As tension escalates, BJP MPs rush to allay concerns in Assam
BJP is pulling out all the stops to assure people that the legislation that seeks to give citizenship to “persecuted” minorities from Afghanistan, Pakistan and Bangladesh is not aimed at targeting anyone or changing demographics in the north-eastern states.Updated: Dec 13, 2019 02:47 IST
Violent protests in Assam have dampened the euphoria over the passage of the contentious Citizens (Amendment) Bill, or CAB, which was cleared by the Rajya Sabha on Wednesday, compelling the Bharatiya Janata Party (BJP) to rush its MPs from the state to assuage concerns on the ground.
The party is pulling out all the stops to assure people that the legislation that seeks to give citizenship to “persecuted” minorities from Afghanistan, Pakistan and Bangladesh is not aimed at targeting anyone or changing demographics in the north-eastern states.
On Thursday, Prime Minister Narendra Modi appealed to the people of Assam that their rights would be protected. The PM tweeted: “The Central Government and I are totally committed to constitutionally safeguard the political, linguistic, cultural and land rights of the Assamese people as per the spirit of Clause 6 [of the Assam Accord]. I want to assure my brothers and sisters of Assam that they have nothing to worry after the passing of #CAB.”
He also assured the people that “no one can take away your rights, unique identity and beautiful culture. It will continue to flourish and grow”.
A senior BJP leader said that most of the MPs from Assam are on their way back to the state, where curfew has been imposed in some areas. The MPs have also been instructed to hold meetings to addresses concerns and fears about the implication of the legislation on the state. The BJP has two MPs in the Rajya Sabha and nine in the Lok Sabha from Assam.
On Wednesday, at the BJP parliamentary party meeting, Modi told the MPs to dispel notions about the implications of CAB; address concerns of their constituents; and spend more time in their constituencies.
The BJP has also been reaching out to the people in the North-east to assuage concerns that CAB will have an impact on their cultural identities or demography. While the Opposition has accused the BJP of rushing the passage of the bill that targets minorities, the party has vehemently defended its move on the grounds that it is in keeping with its ideological commitment to offering help to persecuted Hindus, and other minorities, who have no place other than India to go to.
“The party does not gain anything politically; we are just fulfilling a commitment that we made to the persecuted people from the days of the Jana Sangh,” said Dileep Saikia, BJP MP from Mangaldoi in Assam.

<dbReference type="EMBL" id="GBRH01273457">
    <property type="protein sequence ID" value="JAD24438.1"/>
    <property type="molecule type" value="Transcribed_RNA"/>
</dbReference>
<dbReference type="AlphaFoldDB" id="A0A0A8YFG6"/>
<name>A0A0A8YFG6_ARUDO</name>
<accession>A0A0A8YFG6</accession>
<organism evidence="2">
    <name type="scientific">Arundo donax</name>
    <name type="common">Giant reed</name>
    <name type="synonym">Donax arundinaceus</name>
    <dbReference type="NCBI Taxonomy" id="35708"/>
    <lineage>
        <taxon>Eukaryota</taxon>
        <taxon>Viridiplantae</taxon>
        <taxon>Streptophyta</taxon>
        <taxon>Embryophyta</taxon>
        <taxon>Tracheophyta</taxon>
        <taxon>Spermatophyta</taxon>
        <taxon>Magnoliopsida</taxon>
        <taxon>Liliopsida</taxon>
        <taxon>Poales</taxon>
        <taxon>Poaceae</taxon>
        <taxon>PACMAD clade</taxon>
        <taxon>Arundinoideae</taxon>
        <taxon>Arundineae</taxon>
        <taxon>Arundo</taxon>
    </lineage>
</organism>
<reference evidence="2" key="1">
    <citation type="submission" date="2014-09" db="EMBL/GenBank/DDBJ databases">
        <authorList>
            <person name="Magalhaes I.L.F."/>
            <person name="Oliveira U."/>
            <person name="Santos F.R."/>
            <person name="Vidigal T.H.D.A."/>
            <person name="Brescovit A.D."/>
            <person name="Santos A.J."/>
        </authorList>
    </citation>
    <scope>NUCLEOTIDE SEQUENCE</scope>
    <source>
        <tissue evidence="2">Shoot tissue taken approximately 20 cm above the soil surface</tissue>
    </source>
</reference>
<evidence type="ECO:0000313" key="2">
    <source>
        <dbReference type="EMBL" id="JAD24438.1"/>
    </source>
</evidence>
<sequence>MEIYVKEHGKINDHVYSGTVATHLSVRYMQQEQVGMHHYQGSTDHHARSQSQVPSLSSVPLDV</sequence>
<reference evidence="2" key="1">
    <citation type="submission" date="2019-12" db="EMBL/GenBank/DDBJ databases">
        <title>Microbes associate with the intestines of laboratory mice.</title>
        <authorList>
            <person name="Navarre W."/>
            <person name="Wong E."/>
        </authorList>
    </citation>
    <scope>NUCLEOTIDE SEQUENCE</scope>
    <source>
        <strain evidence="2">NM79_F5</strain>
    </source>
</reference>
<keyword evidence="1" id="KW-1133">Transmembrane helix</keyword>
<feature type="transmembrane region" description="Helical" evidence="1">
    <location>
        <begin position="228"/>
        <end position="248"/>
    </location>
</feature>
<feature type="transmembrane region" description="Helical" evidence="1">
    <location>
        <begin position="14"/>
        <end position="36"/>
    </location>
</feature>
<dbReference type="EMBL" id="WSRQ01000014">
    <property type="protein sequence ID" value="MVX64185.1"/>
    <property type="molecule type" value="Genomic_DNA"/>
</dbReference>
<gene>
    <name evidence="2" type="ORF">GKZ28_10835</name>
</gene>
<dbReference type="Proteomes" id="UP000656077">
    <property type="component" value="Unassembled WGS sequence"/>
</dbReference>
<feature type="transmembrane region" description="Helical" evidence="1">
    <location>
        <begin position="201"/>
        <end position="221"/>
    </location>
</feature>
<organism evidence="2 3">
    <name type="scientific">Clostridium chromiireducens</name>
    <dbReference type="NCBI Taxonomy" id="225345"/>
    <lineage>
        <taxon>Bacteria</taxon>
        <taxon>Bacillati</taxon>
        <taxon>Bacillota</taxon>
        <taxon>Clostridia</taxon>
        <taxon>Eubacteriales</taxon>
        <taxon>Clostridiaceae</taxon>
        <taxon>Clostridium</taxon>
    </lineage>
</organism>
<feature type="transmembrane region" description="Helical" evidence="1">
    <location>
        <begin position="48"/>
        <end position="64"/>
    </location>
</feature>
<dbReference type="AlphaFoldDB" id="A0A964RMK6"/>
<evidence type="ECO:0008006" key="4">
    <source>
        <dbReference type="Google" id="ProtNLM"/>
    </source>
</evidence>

Saikia, who is in Assam, said the administration is taking steps to ensure that law and order is restored and there are no casualties.
“We have clarified that CAB will not be applicable in the states with inner line permits (IPLs) and those areas that come under Schedule Six of the Constitution. However, in the Brahmaputra Valley, there are some concerns. There has been miscommunication over certain issues. There is a fear that 1.2 crore people will come and settle here and change the demography and language of the state,” Saikia said.
His Lok Sabha colleague and MP from Silchar, Rajdeep Roy, said, “What is happening on the ground is politically orchestrated; people from outside Assam have been brought in to create disturbance in the state. In Silchar, for instance, there is no opposition to the passage of the bill.”
He blamed the Congress and the All India United Democratic Front for the stoking protests. “Their political space in the state has shrunk; so they are trying to enter through the backdoor. The students, who are protesting, would probably be unaware of the provisions of the Bill,” Roy said.
Former Assam chief minister and Congress leader Tarun Gogoi said that the situation in Assam is very bad and deteriorating fast. “In spite of the curfew and flag marches, the situation has not improved. The situation is fast deteriorating even today.”
He referred to Modi’s appeal but added it has come too late. “They should have realized much earlier… though he is appealing, he has not given the assurance that the bill will be withdrawn. That assurance has not been given and definitely I do not think it [the appeal] will have a major impact on the agitators or on the people of Assam.”
Gogoi vowed to fight and to take the matter to court. “Suppose we do not get a favourable response, even then we will not wait. We will go to the people’s courts. Ultimately, it is the people’s court in a democracy which is much more important than what you call legal courts. So, the fight is going to be long.”